The GSWCS is envisioned to reduce potable water consumption, weight, and the amount of wastewater entering the CHT tanks aboard these vessels by reuse of water in the galley and scullery areas. The weight reduction will be due to fewer gallons of wastewater being held in the CHT systems.

The GSWCS should be configured for use in the galley and scullery, where compact, modular and/or under-counter installation should be employed. The GSWCS is envisioned to use smart control system technology, modularity, and automated processes to perform all functions. The GSWCS capabilities should include self diagnostics and prognostics for reduced system maintenance and repair. The autonomous system should be developed with a modular, open systems architecture approach to permit life-cycle upgrading, flexibility for inclusion of various commercial technologies, and adaptability to shipboard spaces and configurations. The system is envisioned to include computer-controlled sensors and operating mechanisms able to function in all shipboard environments and withstand shipboard motions and sea states.

PHASE I: The company will develop approaches for an automated water conditioning and recycling system concept for LCS that meet the requirements described above. The company will demonstrate the feasibility of the concept in meeting Navy needs and will establish that the concept can be feasibly developed into a useful product for the Navy. Feasibility will be established by material testing and analytical modeling. The small business will provide a Phase II development plan that addresses technical risk reduction and provides performance goals and key technical milestones.

PHASE II: Based on the results of Phase I and the Phase II development plan, the small business will develop a prototype for evaluation. The prototype will be evaluated to determine its capability in meeting the performance goals defined in the Phase II development plan and the Navy requirements for the GSWCS. The system performance will be demonstrated through prototype evaluation over the required range of parameters including deployment cycles. Evaluation results will be used to refine the prototype into an initial design that will meet Navy requirements. The company will prepare a Phase III development plan to transition the technology to Navy use.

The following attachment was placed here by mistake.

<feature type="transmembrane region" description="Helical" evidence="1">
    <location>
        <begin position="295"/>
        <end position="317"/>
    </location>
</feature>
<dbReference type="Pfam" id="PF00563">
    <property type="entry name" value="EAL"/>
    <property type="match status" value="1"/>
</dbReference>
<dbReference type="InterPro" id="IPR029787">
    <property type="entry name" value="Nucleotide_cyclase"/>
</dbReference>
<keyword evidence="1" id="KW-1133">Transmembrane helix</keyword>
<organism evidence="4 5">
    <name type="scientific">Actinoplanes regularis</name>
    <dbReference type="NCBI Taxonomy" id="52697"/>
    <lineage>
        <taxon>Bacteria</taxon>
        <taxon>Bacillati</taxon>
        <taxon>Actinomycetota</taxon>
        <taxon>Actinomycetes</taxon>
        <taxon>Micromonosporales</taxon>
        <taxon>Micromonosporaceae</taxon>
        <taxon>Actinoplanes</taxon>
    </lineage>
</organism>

PHASE III: The company will be expected to support the Navy in transitioning the technology for Navy use. The company will develop a GSWCS according to the Phase III development plan for evaluation to determine its effectiveness in an operationally relevant environment. The company will support the Navy for test and validation to certify and qualify the system for Navy use.

PRIVATE SECTOR COMMERCIAL POTENTIAL/DUAL-USE APPLICATIONS: The potential for commercial application includes cruise ships that have technologically advanced smart appliances, cargo ships, tankers, restaurants, institutional food service operations, and workboats. The additional capability to employ a modular lightweight GSWCS automated system that conditions and recycles water will appeal to the commercial sector as a cost effective measure to reduce labor, water and energy costs.

1. Marine Environment Protection Committee, "2012 Guidelines for the Implementation of MARPOL Annex V from IMO (International Maritime Organization)." 2 March 2012

2. Lloyd�s Register "Management of Ships� Waste" MARPOL International Maritime Regulation, 06 Nov 2007

3. Navy Medicine Publication P 5010-7, "Manual of Naval Preventive Medicine, Chapter 7, WASTEWATER TREATMENT AND DISPOSAL, ASHORE AND AFLOAT,"

4. Demboski, Drew, J. "Evolutions in U.S. Navy Shipboard Sewage and Gray water Programs.PDF."

5. NASA Ames Release 13-10AR, Ruth Dasso Marlaire, "NASA Targets Water Recycling System for Rapid Deployment."

6. McCutcheon, Jeffrey, R. "Enabling Potable Reuse Of Wastewater Using Forward Osmosis: A Sustainable And Affordable Alternative To Reverse Osmosis." 1 Jun 2011.


KEYWORDS: waste water reuse; shipboard water conservation; galley waste water; membrane bioreactor; Collection Holding Transfer (CHT) tanks; potable water recovery